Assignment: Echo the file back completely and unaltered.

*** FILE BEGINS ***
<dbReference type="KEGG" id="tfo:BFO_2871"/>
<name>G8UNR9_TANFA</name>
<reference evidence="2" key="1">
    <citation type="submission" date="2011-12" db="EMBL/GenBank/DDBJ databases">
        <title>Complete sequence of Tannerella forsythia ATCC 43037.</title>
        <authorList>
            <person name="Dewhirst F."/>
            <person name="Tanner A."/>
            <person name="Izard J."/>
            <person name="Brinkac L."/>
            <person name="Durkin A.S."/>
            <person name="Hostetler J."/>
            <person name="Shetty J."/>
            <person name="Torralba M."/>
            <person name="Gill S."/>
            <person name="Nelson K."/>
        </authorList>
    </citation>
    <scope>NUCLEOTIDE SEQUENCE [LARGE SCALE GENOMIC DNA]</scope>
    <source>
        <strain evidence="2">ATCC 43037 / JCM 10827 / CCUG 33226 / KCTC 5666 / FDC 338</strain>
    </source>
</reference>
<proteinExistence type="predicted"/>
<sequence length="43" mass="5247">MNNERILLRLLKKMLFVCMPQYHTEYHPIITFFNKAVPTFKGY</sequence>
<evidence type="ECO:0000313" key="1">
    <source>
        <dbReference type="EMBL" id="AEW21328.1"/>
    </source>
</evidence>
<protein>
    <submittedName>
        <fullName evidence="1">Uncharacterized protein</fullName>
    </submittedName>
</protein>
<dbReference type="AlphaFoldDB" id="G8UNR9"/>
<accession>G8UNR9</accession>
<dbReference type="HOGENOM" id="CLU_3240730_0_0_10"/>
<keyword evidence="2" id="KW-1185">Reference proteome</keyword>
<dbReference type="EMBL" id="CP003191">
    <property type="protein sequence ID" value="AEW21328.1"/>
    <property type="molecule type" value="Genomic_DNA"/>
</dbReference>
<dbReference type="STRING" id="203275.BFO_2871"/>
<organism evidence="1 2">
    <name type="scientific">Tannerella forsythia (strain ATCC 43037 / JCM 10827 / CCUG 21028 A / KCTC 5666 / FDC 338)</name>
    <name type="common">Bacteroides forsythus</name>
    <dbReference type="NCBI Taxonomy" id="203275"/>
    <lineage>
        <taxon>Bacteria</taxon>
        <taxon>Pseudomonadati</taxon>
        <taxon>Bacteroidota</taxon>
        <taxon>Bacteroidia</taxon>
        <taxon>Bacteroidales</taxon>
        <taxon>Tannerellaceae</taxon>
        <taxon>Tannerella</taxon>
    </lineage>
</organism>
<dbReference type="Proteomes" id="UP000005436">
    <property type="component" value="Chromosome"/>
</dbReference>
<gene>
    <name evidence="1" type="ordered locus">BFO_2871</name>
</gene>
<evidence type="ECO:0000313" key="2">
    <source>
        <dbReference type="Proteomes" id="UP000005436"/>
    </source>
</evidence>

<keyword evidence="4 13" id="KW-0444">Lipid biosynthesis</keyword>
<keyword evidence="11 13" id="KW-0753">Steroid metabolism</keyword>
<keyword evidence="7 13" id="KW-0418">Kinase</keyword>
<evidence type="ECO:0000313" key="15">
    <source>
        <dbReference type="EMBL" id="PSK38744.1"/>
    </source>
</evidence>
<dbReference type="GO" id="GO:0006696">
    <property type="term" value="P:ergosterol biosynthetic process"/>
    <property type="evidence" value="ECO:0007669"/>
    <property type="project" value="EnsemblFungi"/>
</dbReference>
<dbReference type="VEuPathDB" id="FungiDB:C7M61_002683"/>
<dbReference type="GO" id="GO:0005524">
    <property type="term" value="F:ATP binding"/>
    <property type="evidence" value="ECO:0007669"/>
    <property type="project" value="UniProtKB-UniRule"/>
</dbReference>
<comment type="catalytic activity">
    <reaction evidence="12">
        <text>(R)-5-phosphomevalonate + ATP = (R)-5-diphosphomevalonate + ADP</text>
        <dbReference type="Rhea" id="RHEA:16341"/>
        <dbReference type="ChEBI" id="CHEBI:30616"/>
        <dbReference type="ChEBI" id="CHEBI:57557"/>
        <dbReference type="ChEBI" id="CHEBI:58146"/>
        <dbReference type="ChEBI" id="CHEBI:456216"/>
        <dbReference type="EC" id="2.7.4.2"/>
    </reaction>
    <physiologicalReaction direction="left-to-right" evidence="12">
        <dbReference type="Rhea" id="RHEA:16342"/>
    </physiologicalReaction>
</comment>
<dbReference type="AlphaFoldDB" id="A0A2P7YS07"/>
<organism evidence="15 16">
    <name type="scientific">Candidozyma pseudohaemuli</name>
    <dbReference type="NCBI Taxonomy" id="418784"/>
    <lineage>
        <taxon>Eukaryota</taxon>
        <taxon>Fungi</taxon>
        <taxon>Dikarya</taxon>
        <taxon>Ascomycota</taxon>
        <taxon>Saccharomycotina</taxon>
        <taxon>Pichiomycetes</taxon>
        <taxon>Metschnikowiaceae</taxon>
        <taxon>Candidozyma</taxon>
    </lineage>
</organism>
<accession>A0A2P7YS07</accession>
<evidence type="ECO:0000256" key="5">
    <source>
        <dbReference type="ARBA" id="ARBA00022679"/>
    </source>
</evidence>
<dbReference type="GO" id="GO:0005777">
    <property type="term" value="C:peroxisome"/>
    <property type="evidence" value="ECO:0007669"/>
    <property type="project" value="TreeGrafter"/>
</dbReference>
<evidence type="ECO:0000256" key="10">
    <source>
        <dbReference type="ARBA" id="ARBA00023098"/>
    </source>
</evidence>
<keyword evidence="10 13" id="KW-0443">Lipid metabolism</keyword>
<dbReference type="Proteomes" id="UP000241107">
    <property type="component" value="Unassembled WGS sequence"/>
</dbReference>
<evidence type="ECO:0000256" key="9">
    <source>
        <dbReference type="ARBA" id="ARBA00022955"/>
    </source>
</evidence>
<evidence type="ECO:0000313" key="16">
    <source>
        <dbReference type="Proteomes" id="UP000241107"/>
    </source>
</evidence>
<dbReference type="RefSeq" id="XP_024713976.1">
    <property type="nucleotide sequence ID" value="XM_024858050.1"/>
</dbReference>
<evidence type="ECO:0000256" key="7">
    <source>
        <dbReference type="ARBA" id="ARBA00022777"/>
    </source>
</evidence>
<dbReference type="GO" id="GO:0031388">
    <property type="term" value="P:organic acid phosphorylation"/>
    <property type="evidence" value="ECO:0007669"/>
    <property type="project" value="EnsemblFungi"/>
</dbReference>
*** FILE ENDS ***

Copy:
<dbReference type="KEGG" id="tfo:BFO_2871"/>
<name>G8UNR9_TANFA</name>
<reference evidence="2" key="1">
    <citation type="submission" date="2011-12" db="EMBL/GenBank/DDBJ databases">
        <title>Complete sequence of Tannerella forsythia ATCC 43037.</title>
        <authorList>
            <person name="Dewhirst F."/>
            <person name="Tanner A."/>
            <person name="Izard J."/>
            <person name="Brinkac L."/>
            <person name="Durkin A.S."/>
            <person name="Hostetler J."/>
            <person name="Shetty J."/>
            <person name="Torralba M."/>
            <person name="Gill S."/>
            <person name="Nelson K."/>
        </authorList>
    </citation>
    <scope>NUCLEOTIDE SEQUENCE [LARGE SCALE GENOMIC DNA]</scope>
    <source>
        <strain evidence="2">ATCC 43037 / JCM 10827 / CCUG 33226 / KCTC 5666 / FDC 338</strain>
    </source>
</reference>
<proteinExistence type="predicted"/>
<sequence length="43" mass="5247">MNNERILLRLLKKMLFVCMPQYHTEYHPIITFFNKAVPTFKGY</sequence>
<evidence type="ECO:0000313" key="1">
    <source>
        <dbReference type="EMBL" id="AEW21328.1"/>
    </source>
</evidence>
<protein>
    <submittedName>
        <fullName evidence="1">Uncharacterized protein</fullName>
    </submittedName>
</protein>
<dbReference type="AlphaFoldDB" id="G8UNR9"/>
<accession>G8UNR9</accession>
<dbReference type="HOGENOM" id="CLU_3240730_0_0_10"/>
<keyword evidence="2" id="KW-1185">Reference proteome</keyword>
<dbReference type="EMBL" id="CP003191">
    <property type="protein sequence ID" value="AEW21328.1"/>
    <property type="molecule type" value="Genomic_DNA"/>
</dbReference>
<dbReference type="STRING" id="203275.BFO_2871"/>
<organism evidence="1 2">
    <name type="scientific">Tannerella forsythia (strain ATCC 43037 / JCM 10827 / CCUG 21028 A / KCTC 5666 / FDC 338)</name>
    <name type="common">Bacteroides forsythus</name>
    <dbReference type="NCBI Taxonomy" id="203275"/>
    <lineage>
        <taxon>Bacteria</taxon>
        <taxon>Pseudomonadati</taxon>
        <taxon>Bacteroidota</taxon>
        <taxon>Bacteroidia</taxon>
        <taxon>Bacteroidales</taxon>
        <taxon>Tannerellaceae</taxon>
        <taxon>Tannerella</taxon>
    </lineage>
</organism>
<dbReference type="Proteomes" id="UP000005436">
    <property type="component" value="Chromosome"/>
</dbReference>
<gene>
    <name evidence="1" type="ordered locus">BFO_2871</name>
</gene>
<evidence type="ECO:0000313" key="2">
    <source>
        <dbReference type="Proteomes" id="UP000005436"/>
    </source>
</evidence>

<keyword evidence="4 13" id="KW-0444">Lipid biosynthesis</keyword>
<keyword evidence="11 13" id="KW-0753">Steroid metabolism</keyword>
<keyword evidence="7 13" id="KW-0418">Kinase</keyword>
<evidence type="ECO:0000313" key="15">
    <source>
        <dbReference type="EMBL" id="PSK38744.1"/>
    </source>
</evidence>
<dbReference type="GO" id="GO:0006696">
    <property type="term" value="P:ergosterol biosynthetic process"/>
    <property type="evidence" value="ECO:0007669"/>
    <property type="project" value="EnsemblFungi"/>
</dbReference>
<dbReference type="VEuPathDB" id="FungiDB:C7M61_002683"/>
<dbReference type="GO" id="GO:0005524">
    <property type="term" value="F:ATP binding"/>
    <property type="evidence" value="ECO:0007669"/>
    <property type="project" value="UniProtKB-UniRule"/>
</dbReference>
<comment type="catalytic activity">
    <reaction evidence="12">
        <text>(R)-5-phosphomevalonate + ATP = (R)-5-diphosphomevalonate + ADP</text>
        <dbReference type="Rhea" id="RHEA:16341"/>
        <dbReference type="ChEBI" id="CHEBI:30616"/>
        <dbReference type="ChEBI" id="CHEBI:57557"/>
        <dbReference type="ChEBI" id="CHEBI:58146"/>
        <dbReference type="ChEBI" id="CHEBI:456216"/>
        <dbReference type="EC" id="2.7.4.2"/>
    </reaction>
    <physiologicalReaction direction="left-to-right" evidence="12">
        <dbReference type="Rhea" id="RHEA:16342"/>
    </physiologicalReaction>
</comment>
<dbReference type="AlphaFoldDB" id="A0A2P7YS07"/>
<organism evidence="15 16">
    <name type="scientific">Candidozyma pseudohaemuli</name>
    <dbReference type="NCBI Taxonomy" id="418784"/>
    <lineage>
        <taxon>Eukaryota</taxon>
        <taxon>Fungi</taxon>
        <taxon>Dikarya</taxon>
        <taxon>Ascomycota</taxon>
        <taxon>Saccharomycotina</taxon>
        <taxon>Pichiomycetes</taxon>
        <taxon>Metschnikowiaceae</taxon>
        <taxon>Candidozyma</taxon>
    </lineage>
</organism>
<accession>A0A2P7YS07</accession>
<evidence type="ECO:0000256" key="5">
    <source>
        <dbReference type="ARBA" id="ARBA00022679"/>
    </source>
</evidence>
<dbReference type="GO" id="GO:0005777">
    <property type="term" value="C:peroxisome"/>
    <property type="evidence" value="ECO:0007669"/>
    <property type="project" value="TreeGrafter"/>
</dbReference>
<evidence type="ECO:0000256" key="10">
    <source>
        <dbReference type="ARBA" id="ARBA00023098"/>
    </source>
</evidence>
<keyword evidence="10 13" id="KW-0443">Lipid metabolism</keyword>
<dbReference type="Proteomes" id="UP000241107">
    <property type="component" value="Unassembled WGS sequence"/>
</dbReference>
<evidence type="ECO:0000256" key="9">
    <source>
        <dbReference type="ARBA" id="ARBA00022955"/>
    </source>
</evidence>
<evidence type="ECO:0000313" key="16">
    <source>
        <dbReference type="Proteomes" id="UP000241107"/>
    </source>
</evidence>
<dbReference type="RefSeq" id="XP_024713976.1">
    <property type="nucleotide sequence ID" value="XM_024858050.1"/>
</dbReference>
<evidence type="ECO:0000256" key="7">
    <source>
        <dbReference type="ARBA" id="ARBA00022777"/>
    </source>
</evidence>
<dbReference type="GO" id="GO:0031388">
    <property type="term" value="P:organic acid phosphorylation"/>
    <property type="evidence" value="ECO:0007669"/>
    <property type="project" value="EnsemblFungi"/>
</dbReference>